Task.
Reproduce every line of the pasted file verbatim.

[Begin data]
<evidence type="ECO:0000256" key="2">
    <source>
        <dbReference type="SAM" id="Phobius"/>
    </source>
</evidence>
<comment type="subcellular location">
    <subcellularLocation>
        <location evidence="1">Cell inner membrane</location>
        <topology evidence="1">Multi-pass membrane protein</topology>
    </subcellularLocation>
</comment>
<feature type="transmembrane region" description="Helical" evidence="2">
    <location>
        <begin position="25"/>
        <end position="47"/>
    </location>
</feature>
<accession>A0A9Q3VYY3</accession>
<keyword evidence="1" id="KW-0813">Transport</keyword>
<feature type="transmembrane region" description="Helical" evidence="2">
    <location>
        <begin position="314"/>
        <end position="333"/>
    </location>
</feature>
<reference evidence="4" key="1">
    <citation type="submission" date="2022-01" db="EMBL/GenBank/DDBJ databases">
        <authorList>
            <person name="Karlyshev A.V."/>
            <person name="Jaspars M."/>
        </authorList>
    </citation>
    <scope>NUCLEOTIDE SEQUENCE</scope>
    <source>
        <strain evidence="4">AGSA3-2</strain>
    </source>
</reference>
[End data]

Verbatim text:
<evidence type="ECO:0000256" key="2">
    <source>
        <dbReference type="SAM" id="Phobius"/>
    </source>
</evidence>
<comment type="subcellular location">
    <subcellularLocation>
        <location evidence="1">Cell inner membrane</location>
        <topology evidence="1">Multi-pass membrane protein</topology>
    </subcellularLocation>
</comment>
<feature type="transmembrane region" description="Helical" evidence="2">
    <location>
        <begin position="25"/>
        <end position="47"/>
    </location>
</feature>
<accession>A0A9Q3VYY3</accession>
<keyword evidence="1" id="KW-0813">Transport</keyword>
<feature type="transmembrane region" description="Helical" evidence="2">
    <location>
        <begin position="314"/>
        <end position="333"/>
    </location>
</feature>
<reference evidence="4" key="1">
    <citation type="submission" date="2022-01" db="EMBL/GenBank/DDBJ databases">
        <authorList>
            <person name="Karlyshev A.V."/>
            <person name="Jaspars M."/>
        </authorList>
    </citation>
    <scope>NUCLEOTIDE SEQUENCE</scope>
    <source>
        <strain evidence="4">AGSA3-2</strain>
    </source>
</reference>